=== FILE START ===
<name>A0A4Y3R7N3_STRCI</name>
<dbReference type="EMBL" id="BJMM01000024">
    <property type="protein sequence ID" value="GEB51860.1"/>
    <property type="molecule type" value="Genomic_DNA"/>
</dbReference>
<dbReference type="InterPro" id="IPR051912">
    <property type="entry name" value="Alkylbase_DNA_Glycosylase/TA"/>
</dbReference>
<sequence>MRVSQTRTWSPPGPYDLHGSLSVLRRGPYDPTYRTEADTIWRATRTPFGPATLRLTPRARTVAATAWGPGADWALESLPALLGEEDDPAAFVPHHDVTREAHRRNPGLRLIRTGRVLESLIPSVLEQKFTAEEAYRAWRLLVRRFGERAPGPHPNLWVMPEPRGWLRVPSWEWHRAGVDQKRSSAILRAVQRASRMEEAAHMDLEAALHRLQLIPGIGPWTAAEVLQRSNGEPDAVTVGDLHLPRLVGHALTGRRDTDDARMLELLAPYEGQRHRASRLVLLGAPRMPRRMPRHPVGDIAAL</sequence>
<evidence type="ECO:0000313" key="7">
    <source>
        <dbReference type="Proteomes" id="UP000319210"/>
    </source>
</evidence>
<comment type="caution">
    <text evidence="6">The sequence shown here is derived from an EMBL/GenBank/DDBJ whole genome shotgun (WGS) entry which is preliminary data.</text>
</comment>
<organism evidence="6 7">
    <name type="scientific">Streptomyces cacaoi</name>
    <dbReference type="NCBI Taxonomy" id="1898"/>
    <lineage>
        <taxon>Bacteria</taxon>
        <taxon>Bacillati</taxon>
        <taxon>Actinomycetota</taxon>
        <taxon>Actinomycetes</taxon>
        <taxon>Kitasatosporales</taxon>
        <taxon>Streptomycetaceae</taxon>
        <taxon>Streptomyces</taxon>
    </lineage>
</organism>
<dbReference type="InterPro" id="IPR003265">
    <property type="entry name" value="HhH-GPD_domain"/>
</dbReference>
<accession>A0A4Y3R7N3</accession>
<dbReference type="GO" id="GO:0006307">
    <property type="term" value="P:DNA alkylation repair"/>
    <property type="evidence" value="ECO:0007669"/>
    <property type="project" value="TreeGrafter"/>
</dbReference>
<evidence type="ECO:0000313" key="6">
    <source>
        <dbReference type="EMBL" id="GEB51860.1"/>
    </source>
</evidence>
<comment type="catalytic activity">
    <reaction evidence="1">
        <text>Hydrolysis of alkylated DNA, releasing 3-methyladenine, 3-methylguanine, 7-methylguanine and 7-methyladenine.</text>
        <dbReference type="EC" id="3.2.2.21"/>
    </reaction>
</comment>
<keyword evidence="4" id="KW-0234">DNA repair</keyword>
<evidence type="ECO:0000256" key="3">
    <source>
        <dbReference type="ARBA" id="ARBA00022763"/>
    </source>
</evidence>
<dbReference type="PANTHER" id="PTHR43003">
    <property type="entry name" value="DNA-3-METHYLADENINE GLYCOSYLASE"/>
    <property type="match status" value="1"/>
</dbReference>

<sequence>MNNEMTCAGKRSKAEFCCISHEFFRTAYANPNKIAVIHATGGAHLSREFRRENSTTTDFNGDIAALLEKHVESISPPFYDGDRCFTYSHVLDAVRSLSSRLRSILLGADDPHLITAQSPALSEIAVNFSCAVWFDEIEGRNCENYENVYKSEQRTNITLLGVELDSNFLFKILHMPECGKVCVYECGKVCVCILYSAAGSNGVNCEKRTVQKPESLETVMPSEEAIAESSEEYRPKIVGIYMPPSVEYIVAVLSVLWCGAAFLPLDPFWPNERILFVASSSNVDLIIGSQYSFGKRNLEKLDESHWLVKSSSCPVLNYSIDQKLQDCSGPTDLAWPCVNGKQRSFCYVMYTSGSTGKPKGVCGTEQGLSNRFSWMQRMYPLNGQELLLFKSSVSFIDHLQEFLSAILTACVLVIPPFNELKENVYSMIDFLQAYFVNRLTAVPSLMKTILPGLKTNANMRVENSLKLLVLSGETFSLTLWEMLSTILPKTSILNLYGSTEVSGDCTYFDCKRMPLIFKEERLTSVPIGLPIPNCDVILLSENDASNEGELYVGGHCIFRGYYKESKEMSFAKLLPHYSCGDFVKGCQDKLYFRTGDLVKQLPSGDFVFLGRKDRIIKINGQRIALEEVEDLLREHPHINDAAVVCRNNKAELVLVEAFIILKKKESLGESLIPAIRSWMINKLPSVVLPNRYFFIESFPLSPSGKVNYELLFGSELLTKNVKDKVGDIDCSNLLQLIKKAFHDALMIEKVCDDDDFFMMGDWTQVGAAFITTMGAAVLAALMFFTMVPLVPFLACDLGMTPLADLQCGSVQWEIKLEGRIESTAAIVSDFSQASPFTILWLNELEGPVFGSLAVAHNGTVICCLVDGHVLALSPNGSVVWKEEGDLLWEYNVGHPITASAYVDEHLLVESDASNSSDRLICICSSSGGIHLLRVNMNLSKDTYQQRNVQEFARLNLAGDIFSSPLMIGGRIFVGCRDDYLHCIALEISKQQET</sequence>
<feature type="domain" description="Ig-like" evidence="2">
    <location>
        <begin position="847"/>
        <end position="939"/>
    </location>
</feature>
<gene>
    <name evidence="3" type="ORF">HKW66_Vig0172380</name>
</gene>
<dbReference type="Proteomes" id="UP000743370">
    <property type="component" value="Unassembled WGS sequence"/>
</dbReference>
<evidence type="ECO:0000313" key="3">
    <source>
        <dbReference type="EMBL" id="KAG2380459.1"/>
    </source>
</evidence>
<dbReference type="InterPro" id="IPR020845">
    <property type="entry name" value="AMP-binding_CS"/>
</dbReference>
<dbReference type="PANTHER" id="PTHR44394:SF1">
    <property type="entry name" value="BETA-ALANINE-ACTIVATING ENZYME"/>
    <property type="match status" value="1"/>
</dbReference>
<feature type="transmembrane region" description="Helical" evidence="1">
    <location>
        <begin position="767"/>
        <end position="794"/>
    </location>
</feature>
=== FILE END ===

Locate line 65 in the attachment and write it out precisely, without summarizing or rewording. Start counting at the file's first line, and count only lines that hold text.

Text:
        <end position="939"/>